The Hellenic Chronicle - October 26, 1995
Response to Siderides on Archbishop's Retirement
From Simos C. Dimas
I have read and re-read Dr. Sideride's open letter on the effect of the retirement of Archbishop Iakovos on the Greek American community. A response is needed.
As to Dr. Siderides' evaluation of the long tenure of Archbishop Iakovos, I wish neither to praise nor bury "Caesar." Inexorable history will have the last word. It is sufficient to say, ',that for all His Eminence's public relations accomplishments, he failed in the one task to which all of our hierarchs are pledged. He failed to be the loving, caring shepherd. He built churches devoid of spirit. In addition to a voluminous photo library in which he embraces and is embraced by the political powers of the time, he leaves behind him a dispirited priesthood, a helpless (and, I pray, not hopeless) hierarchy and a laity thirsting for direction and the healing power of love.
Although Dr. Siderides and I may disagree about the Iakovian legacy, he is quite correct when he points out that the choice of the next Archbishop is a critical issue which must be addressed by all of us.
Dr. Siderides asks the faithful to "convince" his All Holiness (who with the Synod in Constantinople will elect the next Archbishop) to look for certain qualifications in our next Archbishop. The qualifications he emphasizes cast the next Archbishop in the image of Eleftherios Venizelos, with degrees in history, theology, and business administration. Not once does he mention the virtues of love, piety, a thirst for the truth, or the willingness to engage the simple faithful in the dialogue of a father with his children.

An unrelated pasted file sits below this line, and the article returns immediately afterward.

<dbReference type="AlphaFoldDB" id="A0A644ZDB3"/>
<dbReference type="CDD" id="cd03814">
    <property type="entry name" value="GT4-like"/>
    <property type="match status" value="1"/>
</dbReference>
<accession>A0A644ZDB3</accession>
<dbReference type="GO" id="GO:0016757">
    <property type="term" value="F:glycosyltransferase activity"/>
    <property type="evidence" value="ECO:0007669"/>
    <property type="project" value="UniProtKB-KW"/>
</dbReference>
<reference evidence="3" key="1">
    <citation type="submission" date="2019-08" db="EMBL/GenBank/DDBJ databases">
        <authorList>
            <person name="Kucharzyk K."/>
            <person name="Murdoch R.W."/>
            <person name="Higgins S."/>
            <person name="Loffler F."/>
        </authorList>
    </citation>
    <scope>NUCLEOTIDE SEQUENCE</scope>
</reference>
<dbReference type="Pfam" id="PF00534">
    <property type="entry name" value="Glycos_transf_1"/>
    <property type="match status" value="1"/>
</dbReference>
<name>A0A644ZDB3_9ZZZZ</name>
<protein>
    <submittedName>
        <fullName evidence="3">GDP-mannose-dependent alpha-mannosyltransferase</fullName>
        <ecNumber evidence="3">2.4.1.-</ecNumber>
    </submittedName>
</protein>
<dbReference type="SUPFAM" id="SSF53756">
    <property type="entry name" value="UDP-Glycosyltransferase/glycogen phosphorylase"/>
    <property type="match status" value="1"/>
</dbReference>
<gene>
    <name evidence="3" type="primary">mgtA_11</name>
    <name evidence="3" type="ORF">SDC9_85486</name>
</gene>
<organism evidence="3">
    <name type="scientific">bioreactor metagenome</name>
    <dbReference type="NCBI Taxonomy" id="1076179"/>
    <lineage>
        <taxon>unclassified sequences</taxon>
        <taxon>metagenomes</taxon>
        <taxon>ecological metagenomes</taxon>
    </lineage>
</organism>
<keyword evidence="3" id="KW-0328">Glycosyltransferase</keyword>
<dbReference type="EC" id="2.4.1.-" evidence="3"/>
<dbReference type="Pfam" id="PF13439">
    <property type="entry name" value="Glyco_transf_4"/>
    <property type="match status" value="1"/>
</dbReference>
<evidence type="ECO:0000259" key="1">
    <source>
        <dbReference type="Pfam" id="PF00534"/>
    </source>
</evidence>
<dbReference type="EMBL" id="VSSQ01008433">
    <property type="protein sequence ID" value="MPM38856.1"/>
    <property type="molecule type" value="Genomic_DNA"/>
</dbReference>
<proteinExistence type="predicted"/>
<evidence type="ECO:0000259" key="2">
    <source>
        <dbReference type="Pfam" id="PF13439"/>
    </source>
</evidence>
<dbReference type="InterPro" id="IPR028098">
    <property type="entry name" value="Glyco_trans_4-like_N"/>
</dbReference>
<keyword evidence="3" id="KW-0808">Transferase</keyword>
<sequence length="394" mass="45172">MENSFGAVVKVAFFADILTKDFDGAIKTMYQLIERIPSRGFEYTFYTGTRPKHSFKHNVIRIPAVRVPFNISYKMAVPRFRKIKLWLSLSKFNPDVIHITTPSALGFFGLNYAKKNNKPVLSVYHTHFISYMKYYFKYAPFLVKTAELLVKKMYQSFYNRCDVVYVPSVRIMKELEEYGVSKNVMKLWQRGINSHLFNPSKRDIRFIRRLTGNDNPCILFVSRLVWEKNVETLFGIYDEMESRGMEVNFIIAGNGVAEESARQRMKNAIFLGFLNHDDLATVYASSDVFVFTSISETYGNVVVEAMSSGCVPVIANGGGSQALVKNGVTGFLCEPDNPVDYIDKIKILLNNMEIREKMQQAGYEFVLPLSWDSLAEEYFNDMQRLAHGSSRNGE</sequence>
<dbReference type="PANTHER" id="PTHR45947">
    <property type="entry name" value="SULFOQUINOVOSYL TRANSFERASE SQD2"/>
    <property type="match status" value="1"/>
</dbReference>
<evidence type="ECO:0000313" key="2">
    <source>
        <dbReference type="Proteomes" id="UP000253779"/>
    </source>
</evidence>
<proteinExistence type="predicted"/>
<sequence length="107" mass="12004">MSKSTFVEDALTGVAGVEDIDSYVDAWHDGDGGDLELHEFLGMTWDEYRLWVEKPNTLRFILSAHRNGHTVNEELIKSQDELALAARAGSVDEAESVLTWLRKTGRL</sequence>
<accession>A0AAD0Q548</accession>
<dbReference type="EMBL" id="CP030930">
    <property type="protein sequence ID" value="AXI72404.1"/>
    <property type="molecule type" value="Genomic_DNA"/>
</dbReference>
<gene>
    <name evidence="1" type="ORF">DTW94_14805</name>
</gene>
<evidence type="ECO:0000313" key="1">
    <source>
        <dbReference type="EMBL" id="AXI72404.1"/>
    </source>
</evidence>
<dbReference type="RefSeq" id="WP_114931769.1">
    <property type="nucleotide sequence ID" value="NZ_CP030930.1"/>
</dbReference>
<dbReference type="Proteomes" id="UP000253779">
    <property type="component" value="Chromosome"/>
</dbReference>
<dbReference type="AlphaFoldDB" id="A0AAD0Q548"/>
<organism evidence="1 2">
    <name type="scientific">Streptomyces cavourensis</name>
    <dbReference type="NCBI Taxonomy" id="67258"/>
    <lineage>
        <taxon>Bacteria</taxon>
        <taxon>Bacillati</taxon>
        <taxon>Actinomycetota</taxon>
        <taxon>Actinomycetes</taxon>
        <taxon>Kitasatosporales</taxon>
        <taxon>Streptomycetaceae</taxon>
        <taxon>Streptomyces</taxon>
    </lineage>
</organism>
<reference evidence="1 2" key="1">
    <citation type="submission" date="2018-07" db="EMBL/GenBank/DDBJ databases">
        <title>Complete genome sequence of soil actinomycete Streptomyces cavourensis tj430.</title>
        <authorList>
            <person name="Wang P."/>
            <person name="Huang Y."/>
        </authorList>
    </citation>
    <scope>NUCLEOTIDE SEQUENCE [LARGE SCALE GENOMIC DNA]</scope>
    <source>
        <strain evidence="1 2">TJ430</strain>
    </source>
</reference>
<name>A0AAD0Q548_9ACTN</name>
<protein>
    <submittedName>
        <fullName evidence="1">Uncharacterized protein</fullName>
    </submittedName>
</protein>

The rest of Dr. Siderides' letter is a thinly veiled attack on the Patriarchate, which the good doctor erroneously claims that Archbishop Iakovos has effectively defended against the hostile Turks to whom the Patriarch, allegedly, has given his allegiance, and upon whom the Patriarchate is dependent.
In keeping with the injunction of St. Paul that we love one another, I will treat Dr. Siderides' letter as if it were an invitation to dialogue. I define dialogue in this instance as the exchange of ideas by and among concerned and caring men and women with our hierarchs. This type of dialogue is a new phenomenon for those of us who have lived through the Iakovian era. I pray that it will be the norm for the future.
In the spirit of constructive dialogue, then, I would like to share with you, the readers, my thoughts and observations on the Patriarchate, its recent history and its future.
No one will deny that successive Turkish governments have been less than welcoming and often hostile to the Patriarchate and that they have attempted to use the Patriarchate for their own purposes. Even more unfortunate has been the failure of the Greek government and of the Greek American community to offset this hostility by their unfailing support of the Patriarchate.
The history of post-World War II Greece vis-a-vis Turkey has been one of indecisiveness, ineptitude and even cowardice. In 1955, Greece suffered in impotent silence the destruction of Greek graves and the rape of Greek women. In 1974, with the exception of the heroic sacrifice of the Greek garrison on Cyprus, and the ill-fated attempt to send in a small group of special forces by air, Greece left unopposed the invasion of Cyprus. On other occasions too numerous to mention, Greece has permitted Turkey, through a constant and unyielding campaign of pressure and coercion, to systematically reduce the Greek population there.